- FILECONTENTROWS: Again returns a BLOB but this time one row per line. A line is supposed to end with a \n (ASCII newline) character/byte.
- CODEPAGES: Returns the list of all supported values for codepages by querying the adapter’s JVM installation.
- LOCALE: Returns the locales the JVM does support.
Defining file formats
One option of creating a virtual table for a given file format is executing the create virtual table statement manually and providing the format information as additional metadata. Below is an example of the syntax and it also lists all possible parameters. Only some of them are mandatory, most can be omitted to leave them at a useful default.
create virtual table “v_plan” at “FileSource”.”<NULL>”.”<NULL>”.”v_plan”
REMOTE PROPERTY ‘dataprovisioning_parameters’=
‘<?xml version=”1.0″ encoding=”UTF-8″ standalone=”yes”?>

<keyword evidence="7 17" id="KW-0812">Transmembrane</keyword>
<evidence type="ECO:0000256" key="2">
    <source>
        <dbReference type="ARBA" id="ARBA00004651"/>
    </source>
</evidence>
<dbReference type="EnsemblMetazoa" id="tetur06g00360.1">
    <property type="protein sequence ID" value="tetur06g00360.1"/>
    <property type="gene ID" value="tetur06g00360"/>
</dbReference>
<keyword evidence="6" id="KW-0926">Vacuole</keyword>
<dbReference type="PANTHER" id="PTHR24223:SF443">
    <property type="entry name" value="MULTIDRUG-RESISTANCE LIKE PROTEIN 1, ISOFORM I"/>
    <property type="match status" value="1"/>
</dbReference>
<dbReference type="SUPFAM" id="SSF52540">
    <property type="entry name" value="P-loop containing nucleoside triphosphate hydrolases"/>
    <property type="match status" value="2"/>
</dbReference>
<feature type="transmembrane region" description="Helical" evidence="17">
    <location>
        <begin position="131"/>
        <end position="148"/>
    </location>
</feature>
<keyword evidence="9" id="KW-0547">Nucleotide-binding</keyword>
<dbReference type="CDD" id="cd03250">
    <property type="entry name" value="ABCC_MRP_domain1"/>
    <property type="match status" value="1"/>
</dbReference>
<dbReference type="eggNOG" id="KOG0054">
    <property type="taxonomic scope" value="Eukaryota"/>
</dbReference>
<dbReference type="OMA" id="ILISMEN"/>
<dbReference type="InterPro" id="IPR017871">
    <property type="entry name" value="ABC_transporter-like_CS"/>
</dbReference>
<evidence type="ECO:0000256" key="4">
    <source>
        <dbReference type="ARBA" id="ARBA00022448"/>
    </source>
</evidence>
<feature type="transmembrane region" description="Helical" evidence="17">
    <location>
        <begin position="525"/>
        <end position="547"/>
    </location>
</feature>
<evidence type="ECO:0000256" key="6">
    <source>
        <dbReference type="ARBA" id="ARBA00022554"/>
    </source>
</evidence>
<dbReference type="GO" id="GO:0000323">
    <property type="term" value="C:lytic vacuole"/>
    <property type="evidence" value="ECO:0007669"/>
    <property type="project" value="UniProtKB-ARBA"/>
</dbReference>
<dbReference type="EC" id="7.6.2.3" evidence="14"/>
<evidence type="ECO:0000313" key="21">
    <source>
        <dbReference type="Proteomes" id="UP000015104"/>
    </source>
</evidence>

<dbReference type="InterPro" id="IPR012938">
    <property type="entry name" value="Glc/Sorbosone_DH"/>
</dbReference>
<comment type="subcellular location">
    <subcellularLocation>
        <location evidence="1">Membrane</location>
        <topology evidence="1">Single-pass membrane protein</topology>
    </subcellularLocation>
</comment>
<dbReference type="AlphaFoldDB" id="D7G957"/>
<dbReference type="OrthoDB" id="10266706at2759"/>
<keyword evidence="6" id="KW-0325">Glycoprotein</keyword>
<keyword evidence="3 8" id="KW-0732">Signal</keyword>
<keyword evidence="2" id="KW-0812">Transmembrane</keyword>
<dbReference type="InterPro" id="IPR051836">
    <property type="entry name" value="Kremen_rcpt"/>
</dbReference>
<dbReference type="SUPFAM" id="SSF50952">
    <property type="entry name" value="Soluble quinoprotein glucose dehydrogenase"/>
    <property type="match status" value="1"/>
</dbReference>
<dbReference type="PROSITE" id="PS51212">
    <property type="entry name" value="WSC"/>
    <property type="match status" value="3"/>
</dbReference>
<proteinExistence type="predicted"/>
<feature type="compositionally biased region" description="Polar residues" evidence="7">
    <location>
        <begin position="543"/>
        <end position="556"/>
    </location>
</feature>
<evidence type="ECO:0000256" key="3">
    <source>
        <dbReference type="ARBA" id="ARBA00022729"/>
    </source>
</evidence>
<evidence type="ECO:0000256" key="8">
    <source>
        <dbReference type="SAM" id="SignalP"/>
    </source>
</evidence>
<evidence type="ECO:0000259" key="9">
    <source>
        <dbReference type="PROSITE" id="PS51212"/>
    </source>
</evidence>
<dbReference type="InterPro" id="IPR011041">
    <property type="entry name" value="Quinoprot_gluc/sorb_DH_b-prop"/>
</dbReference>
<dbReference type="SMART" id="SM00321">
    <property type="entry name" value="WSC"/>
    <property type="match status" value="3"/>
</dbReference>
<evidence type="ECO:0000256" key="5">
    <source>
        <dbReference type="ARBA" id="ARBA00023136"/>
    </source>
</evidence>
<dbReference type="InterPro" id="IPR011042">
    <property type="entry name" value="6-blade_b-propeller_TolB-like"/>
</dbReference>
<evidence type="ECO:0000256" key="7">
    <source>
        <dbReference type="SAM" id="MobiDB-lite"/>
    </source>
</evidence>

<Parameter name=”DATEFORMAT”>dd. MMMM yyyy</Parameter>
<Parameter name=”SECONDDATEFORMAT”>yyyy.MM.dd HH:mm:ss</Parameter>
<Parameter name=”TIMESTAMPFORMAT”>yyyy.MM.dd HH:mm:ss</Parameter>
<Parameter name=”COLUMN”>PLAN_AMOUNT;decimal (15, 2)</Parameter>
The other option is to create a .cfg file inside the Directory of file format definitions or a sub directory thereof. The content of the file are logically the same. The file has to have a first line with a description and then lists all parameters as key value pairs. Above example as cfg file would look like:
Fileformat to read a CSV file with plan data
DATEFORMAT=dd. MMMM yyyy
COLUMN=PLAN_AMOUNT;decimal (15, 2)